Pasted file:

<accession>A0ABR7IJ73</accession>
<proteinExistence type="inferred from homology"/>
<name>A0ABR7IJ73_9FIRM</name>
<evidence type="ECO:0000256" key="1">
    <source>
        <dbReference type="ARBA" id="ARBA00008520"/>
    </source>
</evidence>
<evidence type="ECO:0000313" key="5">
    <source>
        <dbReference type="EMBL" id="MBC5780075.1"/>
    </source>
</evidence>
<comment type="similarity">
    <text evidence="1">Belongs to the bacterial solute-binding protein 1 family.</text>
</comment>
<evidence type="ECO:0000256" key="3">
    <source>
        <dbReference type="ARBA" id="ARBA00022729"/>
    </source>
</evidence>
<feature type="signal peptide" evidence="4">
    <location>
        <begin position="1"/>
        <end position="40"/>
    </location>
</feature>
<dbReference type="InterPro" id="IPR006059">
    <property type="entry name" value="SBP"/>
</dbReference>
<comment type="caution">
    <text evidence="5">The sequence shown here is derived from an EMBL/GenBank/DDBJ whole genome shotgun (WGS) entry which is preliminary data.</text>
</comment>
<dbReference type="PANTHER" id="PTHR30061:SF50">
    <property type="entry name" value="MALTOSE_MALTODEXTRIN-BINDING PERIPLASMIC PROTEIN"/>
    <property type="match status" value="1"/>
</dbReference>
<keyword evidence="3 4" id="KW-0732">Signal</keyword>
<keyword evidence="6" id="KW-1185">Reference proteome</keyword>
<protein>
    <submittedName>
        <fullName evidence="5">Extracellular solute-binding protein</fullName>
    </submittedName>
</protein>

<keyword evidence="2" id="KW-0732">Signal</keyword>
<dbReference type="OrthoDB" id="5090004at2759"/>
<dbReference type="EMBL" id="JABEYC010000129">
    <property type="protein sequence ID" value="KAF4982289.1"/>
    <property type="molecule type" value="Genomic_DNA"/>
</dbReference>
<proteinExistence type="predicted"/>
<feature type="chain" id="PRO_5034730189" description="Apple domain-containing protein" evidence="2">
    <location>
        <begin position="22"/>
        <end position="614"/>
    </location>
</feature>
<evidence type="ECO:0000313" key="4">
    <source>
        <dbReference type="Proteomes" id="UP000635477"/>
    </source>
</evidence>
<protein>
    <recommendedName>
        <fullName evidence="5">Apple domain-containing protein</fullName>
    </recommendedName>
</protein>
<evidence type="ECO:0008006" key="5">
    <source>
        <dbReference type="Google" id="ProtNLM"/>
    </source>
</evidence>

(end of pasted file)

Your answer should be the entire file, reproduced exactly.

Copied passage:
<accession>A0ABR7IJ73</accession>
<proteinExistence type="inferred from homology"/>
<name>A0ABR7IJ73_9FIRM</name>
<evidence type="ECO:0000256" key="1">
    <source>
        <dbReference type="ARBA" id="ARBA00008520"/>
    </source>
</evidence>
<evidence type="ECO:0000313" key="5">
    <source>
        <dbReference type="EMBL" id="MBC5780075.1"/>
    </source>
</evidence>
<comment type="similarity">
    <text evidence="1">Belongs to the bacterial solute-binding protein 1 family.</text>
</comment>
<evidence type="ECO:0000256" key="3">
    <source>
        <dbReference type="ARBA" id="ARBA00022729"/>
    </source>
</evidence>
<feature type="signal peptide" evidence="4">
    <location>
        <begin position="1"/>
        <end position="40"/>
    </location>
</feature>
<dbReference type="InterPro" id="IPR006059">
    <property type="entry name" value="SBP"/>
</dbReference>
<comment type="caution">
    <text evidence="5">The sequence shown here is derived from an EMBL/GenBank/DDBJ whole genome shotgun (WGS) entry which is preliminary data.</text>
</comment>
<dbReference type="PANTHER" id="PTHR30061:SF50">
    <property type="entry name" value="MALTOSE_MALTODEXTRIN-BINDING PERIPLASMIC PROTEIN"/>
    <property type="match status" value="1"/>
</dbReference>
<keyword evidence="3 4" id="KW-0732">Signal</keyword>
<keyword evidence="6" id="KW-1185">Reference proteome</keyword>
<protein>
    <submittedName>
        <fullName evidence="5">Extracellular solute-binding protein</fullName>
    </submittedName>
</protein>

<keyword evidence="2" id="KW-0732">Signal</keyword>
<dbReference type="OrthoDB" id="5090004at2759"/>
<dbReference type="EMBL" id="JABEYC010000129">
    <property type="protein sequence ID" value="KAF4982289.1"/>
    <property type="molecule type" value="Genomic_DNA"/>
</dbReference>
<proteinExistence type="predicted"/>
<feature type="chain" id="PRO_5034730189" description="Apple domain-containing protein" evidence="2">
    <location>
        <begin position="22"/>
        <end position="614"/>
    </location>
</feature>
<evidence type="ECO:0000313" key="4">
    <source>
        <dbReference type="Proteomes" id="UP000635477"/>
    </source>
</evidence>
<protein>
    <recommendedName>
        <fullName evidence="5">Apple domain-containing protein</fullName>
    </recommendedName>
</protein>
<evidence type="ECO:0008006" key="5">
    <source>
        <dbReference type="Google" id="ProtNLM"/>
    </source>
</evidence>